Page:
And then there is that other remarkable thing going on with barbeque. It's called "personal taste."

If you read any of the critiques that people post on some Internet pages about barbeque restaurants you quickly learn that tastes differ remarkably. I've also leaned that many people don't know what they are talking about when it come to barbeque. At least among those who post on the Internet. I've read some reviews that were so bad they actually made my teeth hurt.

Some of these "reviews" are even laughable. For instance the one that said the hash he saw on his rice "looked like baby poo." He also said he didn't eat it because of the way it looked. (Hash, by the way, is found at all barbeque houses that come from our German tradition and also in the Pee Dee barbeque houses. Click on our "History button" for a quick lesson so that you, too, will not make statements that will have others snickering at you behind your back.)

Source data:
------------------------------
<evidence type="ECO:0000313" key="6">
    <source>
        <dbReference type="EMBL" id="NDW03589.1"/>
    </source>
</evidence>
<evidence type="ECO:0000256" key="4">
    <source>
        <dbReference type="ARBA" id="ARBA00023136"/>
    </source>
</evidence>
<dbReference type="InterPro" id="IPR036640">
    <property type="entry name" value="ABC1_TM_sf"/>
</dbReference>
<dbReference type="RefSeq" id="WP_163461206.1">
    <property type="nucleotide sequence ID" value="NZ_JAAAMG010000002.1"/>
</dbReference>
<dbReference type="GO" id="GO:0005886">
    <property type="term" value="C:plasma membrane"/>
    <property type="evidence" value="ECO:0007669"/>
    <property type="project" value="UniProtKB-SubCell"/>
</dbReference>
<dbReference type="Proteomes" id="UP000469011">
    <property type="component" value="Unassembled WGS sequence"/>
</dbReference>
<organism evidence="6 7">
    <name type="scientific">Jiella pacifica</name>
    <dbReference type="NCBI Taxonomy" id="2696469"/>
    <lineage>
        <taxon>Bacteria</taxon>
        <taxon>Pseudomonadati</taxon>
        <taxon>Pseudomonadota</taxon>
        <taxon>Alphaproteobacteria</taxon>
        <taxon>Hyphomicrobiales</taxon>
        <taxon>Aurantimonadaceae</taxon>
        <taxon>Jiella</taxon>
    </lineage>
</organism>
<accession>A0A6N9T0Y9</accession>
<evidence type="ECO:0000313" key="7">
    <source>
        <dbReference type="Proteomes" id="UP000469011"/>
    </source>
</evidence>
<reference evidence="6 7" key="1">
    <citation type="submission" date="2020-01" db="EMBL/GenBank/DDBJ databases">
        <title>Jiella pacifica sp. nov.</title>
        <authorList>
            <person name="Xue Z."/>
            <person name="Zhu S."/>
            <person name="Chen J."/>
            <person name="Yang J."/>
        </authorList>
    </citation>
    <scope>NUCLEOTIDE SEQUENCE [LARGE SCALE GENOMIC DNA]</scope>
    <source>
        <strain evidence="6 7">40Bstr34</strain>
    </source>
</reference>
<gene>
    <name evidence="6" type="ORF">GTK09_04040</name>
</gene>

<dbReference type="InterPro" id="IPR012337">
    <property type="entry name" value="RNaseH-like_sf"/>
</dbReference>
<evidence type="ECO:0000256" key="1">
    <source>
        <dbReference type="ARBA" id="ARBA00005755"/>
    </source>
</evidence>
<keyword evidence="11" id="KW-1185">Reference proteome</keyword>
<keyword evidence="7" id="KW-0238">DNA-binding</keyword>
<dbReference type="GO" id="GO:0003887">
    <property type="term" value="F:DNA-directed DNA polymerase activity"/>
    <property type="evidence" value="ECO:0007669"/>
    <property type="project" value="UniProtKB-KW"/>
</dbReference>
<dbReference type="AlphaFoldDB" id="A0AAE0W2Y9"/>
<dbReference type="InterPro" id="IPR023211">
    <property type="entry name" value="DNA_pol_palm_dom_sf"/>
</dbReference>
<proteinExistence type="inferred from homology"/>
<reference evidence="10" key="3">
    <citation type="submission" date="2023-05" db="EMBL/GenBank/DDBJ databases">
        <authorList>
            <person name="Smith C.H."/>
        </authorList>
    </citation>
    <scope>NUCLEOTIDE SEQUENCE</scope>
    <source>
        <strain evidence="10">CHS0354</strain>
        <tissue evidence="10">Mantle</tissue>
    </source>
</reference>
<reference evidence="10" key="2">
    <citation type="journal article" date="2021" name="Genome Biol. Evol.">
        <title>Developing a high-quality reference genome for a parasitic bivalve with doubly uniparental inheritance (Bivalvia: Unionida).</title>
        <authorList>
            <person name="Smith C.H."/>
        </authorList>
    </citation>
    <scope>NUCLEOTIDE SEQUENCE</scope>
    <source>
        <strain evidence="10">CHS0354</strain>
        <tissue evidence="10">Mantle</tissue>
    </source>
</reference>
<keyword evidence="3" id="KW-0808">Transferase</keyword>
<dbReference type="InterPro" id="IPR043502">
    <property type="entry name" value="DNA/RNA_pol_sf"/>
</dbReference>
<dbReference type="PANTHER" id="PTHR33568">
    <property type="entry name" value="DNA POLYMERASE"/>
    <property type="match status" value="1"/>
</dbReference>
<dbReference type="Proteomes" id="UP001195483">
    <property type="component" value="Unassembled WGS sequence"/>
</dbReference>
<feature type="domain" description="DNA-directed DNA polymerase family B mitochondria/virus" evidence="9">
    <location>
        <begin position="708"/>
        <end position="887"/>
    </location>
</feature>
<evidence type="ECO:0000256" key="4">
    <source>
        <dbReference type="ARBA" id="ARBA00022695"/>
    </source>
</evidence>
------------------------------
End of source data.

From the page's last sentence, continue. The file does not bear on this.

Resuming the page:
Well, hash is nothing more than liquid sausage but if one is so small minded as to condemn a food one has never tasted then one really shouldn't be writing critiques and posting them. And you, dear reader, certainly shouldn't be giving any such write-ups any consideration. But now that Judge's Choice is up and running you won't have to, will you?